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Crime, Punishment and Justice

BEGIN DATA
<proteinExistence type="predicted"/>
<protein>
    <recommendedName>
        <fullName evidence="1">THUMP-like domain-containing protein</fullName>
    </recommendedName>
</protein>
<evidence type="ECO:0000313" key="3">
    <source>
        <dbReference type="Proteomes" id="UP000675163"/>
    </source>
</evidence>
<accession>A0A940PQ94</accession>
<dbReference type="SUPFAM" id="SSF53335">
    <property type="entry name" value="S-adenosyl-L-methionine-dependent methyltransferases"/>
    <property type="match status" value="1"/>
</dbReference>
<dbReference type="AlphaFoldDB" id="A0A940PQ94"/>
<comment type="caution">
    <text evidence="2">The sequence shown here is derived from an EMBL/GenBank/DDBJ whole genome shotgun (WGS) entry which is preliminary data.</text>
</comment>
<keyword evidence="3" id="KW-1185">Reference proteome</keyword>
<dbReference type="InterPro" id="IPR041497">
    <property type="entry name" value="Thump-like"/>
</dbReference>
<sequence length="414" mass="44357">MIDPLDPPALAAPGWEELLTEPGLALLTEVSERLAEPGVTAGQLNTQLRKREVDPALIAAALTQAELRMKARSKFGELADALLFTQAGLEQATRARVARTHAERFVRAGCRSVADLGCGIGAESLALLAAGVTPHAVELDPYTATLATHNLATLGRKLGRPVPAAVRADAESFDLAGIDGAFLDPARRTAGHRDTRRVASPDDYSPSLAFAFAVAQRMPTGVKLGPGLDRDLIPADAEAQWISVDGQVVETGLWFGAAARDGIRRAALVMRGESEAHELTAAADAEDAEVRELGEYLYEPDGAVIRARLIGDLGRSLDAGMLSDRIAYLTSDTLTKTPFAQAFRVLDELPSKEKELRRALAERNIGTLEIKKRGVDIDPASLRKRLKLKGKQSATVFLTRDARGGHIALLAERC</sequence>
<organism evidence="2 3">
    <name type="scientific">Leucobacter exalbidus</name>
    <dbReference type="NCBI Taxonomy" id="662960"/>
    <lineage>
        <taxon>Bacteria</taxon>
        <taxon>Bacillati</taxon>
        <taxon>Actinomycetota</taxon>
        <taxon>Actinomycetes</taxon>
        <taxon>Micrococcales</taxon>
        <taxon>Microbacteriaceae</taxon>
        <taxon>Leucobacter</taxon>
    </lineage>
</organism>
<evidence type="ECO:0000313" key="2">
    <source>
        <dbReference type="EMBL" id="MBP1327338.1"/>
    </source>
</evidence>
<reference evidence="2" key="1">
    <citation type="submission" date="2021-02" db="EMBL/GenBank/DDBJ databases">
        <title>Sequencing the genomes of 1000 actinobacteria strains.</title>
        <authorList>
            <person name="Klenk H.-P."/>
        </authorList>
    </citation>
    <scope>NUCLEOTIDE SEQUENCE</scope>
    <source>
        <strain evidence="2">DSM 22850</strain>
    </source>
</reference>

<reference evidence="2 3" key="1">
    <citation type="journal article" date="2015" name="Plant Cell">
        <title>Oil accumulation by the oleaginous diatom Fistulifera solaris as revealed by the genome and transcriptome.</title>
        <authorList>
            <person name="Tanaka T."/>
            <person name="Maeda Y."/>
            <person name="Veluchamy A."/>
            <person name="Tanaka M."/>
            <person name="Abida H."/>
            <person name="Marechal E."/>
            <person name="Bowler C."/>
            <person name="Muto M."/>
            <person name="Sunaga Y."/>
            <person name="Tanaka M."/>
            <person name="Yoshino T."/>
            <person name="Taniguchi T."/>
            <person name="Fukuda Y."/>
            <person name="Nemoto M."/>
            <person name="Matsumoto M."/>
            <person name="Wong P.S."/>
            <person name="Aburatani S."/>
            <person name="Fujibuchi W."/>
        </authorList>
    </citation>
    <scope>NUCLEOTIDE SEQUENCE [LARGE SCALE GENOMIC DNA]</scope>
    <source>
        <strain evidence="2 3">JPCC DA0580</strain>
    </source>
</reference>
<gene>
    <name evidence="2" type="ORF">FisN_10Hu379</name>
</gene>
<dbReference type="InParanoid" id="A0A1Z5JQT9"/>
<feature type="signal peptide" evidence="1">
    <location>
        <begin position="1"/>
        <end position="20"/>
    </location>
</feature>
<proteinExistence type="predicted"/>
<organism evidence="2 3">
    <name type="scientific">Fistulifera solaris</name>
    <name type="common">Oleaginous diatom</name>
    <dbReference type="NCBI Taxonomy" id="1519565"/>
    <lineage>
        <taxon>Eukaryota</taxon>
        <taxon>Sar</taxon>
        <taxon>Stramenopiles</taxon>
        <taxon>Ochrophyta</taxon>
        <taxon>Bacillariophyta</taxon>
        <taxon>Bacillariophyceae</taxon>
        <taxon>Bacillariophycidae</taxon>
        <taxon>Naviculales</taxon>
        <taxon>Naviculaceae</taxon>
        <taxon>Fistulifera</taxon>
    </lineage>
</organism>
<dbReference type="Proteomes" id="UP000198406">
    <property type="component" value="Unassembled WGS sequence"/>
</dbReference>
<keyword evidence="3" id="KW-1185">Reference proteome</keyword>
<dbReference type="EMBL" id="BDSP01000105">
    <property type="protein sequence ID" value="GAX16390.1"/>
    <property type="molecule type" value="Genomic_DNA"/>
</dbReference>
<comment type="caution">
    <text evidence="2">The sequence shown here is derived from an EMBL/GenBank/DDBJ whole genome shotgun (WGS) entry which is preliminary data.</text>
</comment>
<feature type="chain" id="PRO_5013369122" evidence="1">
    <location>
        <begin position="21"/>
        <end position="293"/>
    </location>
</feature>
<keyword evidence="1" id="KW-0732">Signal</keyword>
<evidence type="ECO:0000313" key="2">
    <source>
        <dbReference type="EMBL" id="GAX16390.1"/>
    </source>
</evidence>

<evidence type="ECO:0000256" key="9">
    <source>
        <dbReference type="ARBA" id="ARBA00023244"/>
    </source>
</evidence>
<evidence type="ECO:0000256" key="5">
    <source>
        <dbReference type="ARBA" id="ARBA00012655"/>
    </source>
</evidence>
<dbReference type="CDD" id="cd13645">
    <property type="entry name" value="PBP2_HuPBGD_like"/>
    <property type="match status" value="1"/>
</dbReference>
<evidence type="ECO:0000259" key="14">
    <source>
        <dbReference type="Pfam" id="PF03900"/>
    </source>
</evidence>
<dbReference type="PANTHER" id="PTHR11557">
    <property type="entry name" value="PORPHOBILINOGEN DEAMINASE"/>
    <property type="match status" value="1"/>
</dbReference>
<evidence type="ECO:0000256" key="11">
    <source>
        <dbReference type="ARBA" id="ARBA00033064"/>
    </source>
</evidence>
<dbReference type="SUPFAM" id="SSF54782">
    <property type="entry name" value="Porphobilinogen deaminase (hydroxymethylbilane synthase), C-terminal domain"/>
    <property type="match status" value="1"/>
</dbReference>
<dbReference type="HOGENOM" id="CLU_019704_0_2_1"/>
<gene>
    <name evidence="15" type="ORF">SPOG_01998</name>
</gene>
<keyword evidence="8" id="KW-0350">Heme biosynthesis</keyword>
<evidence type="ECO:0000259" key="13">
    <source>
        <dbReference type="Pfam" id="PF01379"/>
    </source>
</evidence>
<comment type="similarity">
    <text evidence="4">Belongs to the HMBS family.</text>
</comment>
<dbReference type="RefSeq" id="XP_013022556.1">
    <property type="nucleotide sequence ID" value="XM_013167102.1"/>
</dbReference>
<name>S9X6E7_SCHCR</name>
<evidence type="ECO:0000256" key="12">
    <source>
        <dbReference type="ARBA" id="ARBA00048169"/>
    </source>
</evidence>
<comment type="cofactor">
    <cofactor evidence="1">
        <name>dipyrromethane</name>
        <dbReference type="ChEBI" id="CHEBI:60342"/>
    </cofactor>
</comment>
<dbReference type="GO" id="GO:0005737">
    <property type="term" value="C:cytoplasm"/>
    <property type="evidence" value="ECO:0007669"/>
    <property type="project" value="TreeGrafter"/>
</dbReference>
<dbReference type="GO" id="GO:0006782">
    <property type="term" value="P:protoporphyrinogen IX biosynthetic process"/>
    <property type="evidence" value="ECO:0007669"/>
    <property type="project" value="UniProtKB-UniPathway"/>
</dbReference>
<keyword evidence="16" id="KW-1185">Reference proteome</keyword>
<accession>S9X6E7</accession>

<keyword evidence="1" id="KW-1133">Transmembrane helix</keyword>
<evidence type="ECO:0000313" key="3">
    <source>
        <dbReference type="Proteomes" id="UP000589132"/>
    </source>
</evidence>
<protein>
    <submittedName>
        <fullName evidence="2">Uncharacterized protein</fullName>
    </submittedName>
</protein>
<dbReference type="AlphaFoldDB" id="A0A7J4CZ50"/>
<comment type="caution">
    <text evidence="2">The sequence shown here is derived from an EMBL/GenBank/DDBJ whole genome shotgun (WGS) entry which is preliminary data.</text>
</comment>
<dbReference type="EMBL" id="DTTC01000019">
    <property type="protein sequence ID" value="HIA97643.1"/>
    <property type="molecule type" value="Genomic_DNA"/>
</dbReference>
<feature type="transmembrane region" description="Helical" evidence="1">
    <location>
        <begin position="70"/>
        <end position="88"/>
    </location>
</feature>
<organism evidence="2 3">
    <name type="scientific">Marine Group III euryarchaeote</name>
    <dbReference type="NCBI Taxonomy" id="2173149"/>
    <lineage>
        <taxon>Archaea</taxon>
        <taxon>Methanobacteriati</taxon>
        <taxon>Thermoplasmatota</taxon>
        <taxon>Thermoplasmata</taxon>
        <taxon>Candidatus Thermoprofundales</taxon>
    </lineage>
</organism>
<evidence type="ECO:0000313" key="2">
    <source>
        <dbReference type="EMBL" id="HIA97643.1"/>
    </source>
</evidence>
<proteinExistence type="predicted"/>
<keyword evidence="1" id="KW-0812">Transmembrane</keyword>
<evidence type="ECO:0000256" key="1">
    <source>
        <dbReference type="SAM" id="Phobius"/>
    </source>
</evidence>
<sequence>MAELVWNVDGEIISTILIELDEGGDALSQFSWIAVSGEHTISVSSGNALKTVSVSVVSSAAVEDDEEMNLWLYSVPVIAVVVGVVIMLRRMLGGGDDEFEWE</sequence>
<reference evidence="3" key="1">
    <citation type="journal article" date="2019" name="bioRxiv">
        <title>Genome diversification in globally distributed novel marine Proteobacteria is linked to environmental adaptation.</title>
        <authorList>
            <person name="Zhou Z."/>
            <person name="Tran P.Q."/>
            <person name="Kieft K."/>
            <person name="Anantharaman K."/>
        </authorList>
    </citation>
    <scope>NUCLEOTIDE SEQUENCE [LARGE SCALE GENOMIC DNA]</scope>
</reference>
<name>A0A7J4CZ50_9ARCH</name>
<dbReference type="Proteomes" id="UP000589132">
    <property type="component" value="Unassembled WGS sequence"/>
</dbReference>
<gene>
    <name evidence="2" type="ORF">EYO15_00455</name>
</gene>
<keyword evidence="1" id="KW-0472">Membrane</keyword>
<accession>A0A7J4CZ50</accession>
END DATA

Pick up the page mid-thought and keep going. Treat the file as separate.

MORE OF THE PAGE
This course examines the ideal society in terms of several questions related to the causes of criminal activities and behaviors, the most effective ways to reduce the threat of crime in American society, and the philosophical underpinnings of Western notions of justice.  We will examine these questions from the literary, the philosophical, and the sociological perspectives. In particular, we will define criminal behavior as it contrasts the "good" society, using the ideas of Plato and Dr. Martin Luther King.  We will examine some of the causes of crime, especially the link between poverty and crime, psychological disorders and criminal behavior, and the influence of the media.  In answering the question, "What measures reduce crime?" we will examine punishment and rehabilitation.  Two novels, Tragic Flaws by Scott Evans and Camus' The Stranger, will allow us to examine these issues from both a philosophical and a literary perspective.  Dostoefsky's Crime and Punishment is recommended but not required.